When Ronald Reagan moved into the White House in 1981, one of his first literary guests was Edmund Morris, the Pulitzer Prize-winning biographer of Theodore Roosevelt. Morris developed a fascination for the genial yet inscrutable president and, after Reagan's landslide reelection in 1984, put aside the second volume of his life of Roosevelt to become an observing eye and ear at the White House. Coming and going with Reagan's benign approval, Morris found the president to be a man of extraordinary power and mystery.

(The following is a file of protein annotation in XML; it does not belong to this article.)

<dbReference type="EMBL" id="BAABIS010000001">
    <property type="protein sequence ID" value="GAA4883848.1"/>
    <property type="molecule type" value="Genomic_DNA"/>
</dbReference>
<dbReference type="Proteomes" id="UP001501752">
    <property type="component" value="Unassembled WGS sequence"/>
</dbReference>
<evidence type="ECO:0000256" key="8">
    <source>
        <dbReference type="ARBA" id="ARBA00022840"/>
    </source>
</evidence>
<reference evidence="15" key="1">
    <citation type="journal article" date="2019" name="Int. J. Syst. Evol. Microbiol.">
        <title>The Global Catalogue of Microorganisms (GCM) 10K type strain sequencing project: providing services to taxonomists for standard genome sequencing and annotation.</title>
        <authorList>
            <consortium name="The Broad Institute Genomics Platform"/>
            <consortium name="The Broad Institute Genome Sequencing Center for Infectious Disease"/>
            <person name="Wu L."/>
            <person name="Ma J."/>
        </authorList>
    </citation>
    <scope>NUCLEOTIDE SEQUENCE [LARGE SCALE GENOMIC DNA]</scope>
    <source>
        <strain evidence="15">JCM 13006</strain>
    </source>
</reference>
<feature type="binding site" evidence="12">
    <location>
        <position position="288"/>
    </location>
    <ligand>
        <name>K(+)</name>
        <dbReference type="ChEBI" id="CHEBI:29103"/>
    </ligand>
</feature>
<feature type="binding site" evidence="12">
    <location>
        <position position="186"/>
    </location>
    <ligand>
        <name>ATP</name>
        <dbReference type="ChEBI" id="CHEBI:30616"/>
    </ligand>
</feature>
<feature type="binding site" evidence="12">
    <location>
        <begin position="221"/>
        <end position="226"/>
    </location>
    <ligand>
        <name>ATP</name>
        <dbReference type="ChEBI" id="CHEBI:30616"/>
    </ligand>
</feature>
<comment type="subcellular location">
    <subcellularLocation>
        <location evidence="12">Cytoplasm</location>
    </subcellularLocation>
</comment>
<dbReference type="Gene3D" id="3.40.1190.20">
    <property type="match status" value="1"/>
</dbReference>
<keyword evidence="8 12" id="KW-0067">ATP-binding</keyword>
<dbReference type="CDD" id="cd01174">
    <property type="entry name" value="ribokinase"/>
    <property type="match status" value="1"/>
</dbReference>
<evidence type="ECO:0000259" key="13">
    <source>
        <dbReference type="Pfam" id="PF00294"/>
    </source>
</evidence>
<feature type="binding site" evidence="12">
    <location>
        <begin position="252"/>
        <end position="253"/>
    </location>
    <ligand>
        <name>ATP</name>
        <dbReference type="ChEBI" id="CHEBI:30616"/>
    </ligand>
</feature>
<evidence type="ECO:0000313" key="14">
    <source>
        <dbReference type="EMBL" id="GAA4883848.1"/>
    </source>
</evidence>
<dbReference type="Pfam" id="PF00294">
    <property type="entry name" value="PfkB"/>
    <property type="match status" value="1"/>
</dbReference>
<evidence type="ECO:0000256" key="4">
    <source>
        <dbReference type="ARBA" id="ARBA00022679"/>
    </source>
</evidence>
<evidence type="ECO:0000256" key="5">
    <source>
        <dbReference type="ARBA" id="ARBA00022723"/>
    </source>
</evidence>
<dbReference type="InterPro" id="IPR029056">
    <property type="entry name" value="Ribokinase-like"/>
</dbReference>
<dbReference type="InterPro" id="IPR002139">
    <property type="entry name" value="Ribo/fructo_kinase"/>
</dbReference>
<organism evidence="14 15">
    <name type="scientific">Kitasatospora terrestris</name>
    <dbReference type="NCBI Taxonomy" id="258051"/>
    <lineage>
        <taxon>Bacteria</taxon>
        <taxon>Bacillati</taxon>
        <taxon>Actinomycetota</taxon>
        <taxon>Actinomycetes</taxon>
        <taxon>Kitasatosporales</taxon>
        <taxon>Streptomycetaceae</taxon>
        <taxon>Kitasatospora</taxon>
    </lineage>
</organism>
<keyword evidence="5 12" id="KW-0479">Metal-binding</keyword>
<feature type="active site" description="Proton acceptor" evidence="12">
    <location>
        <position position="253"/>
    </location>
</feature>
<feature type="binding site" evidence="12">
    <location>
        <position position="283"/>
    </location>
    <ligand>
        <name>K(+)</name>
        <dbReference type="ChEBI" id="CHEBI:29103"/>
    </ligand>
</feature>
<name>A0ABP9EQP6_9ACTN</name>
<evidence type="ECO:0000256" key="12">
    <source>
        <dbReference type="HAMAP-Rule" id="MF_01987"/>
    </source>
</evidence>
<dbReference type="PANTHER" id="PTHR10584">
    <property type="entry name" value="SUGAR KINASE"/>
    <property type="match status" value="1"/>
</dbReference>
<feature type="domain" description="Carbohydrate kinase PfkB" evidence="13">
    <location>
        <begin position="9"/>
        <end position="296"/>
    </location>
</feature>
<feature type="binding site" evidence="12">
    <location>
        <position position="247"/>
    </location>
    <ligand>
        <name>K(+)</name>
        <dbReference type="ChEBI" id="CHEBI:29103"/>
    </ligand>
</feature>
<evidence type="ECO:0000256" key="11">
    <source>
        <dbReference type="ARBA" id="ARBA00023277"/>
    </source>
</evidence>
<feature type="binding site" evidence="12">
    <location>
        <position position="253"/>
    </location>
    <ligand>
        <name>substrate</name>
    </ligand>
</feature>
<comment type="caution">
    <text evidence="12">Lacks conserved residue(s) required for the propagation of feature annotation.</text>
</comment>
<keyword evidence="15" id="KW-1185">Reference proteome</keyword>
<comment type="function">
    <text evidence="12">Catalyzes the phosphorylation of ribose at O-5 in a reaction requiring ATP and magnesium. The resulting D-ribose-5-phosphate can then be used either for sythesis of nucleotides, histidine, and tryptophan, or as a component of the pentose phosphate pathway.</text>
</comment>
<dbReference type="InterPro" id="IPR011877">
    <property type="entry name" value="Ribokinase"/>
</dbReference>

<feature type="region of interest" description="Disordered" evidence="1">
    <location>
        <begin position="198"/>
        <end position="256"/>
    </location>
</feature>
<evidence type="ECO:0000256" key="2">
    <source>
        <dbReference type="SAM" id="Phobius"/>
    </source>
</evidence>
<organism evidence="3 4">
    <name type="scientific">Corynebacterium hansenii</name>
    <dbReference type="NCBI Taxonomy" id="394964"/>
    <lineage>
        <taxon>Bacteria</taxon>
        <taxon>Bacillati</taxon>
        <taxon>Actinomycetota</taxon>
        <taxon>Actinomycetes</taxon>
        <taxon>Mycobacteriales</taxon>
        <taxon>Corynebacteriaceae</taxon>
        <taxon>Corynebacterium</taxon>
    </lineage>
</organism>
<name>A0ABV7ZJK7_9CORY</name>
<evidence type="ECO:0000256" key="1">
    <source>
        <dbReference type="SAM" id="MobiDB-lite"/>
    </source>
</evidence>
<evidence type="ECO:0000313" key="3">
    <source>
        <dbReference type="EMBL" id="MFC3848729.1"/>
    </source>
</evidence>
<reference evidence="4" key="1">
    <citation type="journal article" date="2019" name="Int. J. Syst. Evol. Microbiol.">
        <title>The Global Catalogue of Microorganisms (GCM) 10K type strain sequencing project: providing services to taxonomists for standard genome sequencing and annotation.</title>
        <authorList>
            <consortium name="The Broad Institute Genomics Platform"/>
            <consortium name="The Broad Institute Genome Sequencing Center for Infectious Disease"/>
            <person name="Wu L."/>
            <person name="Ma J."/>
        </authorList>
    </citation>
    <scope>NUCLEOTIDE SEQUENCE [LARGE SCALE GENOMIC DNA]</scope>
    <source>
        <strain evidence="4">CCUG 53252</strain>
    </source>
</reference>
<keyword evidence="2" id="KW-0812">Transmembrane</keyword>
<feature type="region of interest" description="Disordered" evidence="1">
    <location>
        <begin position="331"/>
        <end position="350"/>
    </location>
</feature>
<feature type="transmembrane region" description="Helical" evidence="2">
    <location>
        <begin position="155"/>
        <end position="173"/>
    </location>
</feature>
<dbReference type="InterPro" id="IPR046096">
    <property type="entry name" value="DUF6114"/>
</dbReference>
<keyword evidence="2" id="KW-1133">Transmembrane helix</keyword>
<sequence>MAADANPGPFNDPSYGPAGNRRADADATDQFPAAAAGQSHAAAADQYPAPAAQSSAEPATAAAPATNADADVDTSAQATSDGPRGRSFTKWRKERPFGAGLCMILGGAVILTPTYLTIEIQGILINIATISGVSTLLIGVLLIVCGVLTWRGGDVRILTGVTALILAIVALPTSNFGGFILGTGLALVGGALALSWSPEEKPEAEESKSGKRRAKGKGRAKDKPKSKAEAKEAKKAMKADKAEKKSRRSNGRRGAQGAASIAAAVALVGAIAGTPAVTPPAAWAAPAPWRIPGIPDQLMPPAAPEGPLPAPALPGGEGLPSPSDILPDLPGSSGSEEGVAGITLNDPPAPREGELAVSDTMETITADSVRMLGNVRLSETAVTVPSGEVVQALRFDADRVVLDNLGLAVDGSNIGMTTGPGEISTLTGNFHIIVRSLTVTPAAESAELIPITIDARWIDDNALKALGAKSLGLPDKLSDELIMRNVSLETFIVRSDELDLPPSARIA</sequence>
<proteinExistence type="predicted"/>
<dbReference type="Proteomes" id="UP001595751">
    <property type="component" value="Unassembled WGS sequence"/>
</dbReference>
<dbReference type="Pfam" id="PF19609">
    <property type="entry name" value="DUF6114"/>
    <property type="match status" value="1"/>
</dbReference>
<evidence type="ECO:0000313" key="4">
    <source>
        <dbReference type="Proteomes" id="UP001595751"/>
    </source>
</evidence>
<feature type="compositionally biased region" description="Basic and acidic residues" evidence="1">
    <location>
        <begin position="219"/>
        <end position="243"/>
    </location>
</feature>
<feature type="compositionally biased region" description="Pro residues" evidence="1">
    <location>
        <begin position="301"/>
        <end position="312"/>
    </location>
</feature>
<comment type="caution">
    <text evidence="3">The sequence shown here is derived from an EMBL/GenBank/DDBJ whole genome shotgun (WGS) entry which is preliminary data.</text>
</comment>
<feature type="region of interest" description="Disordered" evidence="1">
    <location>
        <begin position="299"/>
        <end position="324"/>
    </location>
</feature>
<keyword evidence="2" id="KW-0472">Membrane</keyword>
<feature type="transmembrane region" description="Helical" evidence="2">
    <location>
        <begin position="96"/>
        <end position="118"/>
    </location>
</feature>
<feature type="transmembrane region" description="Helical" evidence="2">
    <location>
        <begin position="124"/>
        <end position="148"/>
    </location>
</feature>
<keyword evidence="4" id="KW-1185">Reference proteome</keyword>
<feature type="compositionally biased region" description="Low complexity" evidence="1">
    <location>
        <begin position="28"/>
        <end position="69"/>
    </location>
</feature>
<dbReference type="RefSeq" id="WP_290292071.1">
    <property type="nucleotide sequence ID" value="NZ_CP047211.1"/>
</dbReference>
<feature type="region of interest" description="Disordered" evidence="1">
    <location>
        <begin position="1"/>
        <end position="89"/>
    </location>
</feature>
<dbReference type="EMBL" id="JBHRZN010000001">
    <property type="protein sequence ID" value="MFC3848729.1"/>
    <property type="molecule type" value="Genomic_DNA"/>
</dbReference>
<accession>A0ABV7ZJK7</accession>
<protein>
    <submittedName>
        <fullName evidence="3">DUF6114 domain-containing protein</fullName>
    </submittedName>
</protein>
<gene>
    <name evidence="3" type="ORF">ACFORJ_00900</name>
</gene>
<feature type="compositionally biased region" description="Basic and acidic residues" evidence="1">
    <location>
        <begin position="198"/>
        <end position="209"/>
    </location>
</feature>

"They Left the Parallel Biography of the Writer Out"
When the multitalented biographer Edmund Morris (who writes with equal virtuosity about Theodore Roosevelt, Ronald Reagan, Beethoven, and Thomas Edison) was a schoolboy in colonial Kenya, one of his teachers told him, "You have the most precious gift of all - originality." That quality is abundantly evident in this selection of essays. They cover 40 years in the life of a maverick intellectual who can be, at whim, astonishingly provocative, self-mockingly funny, and richly anecdotal.
"This Man Inspires Me to Learn Literature"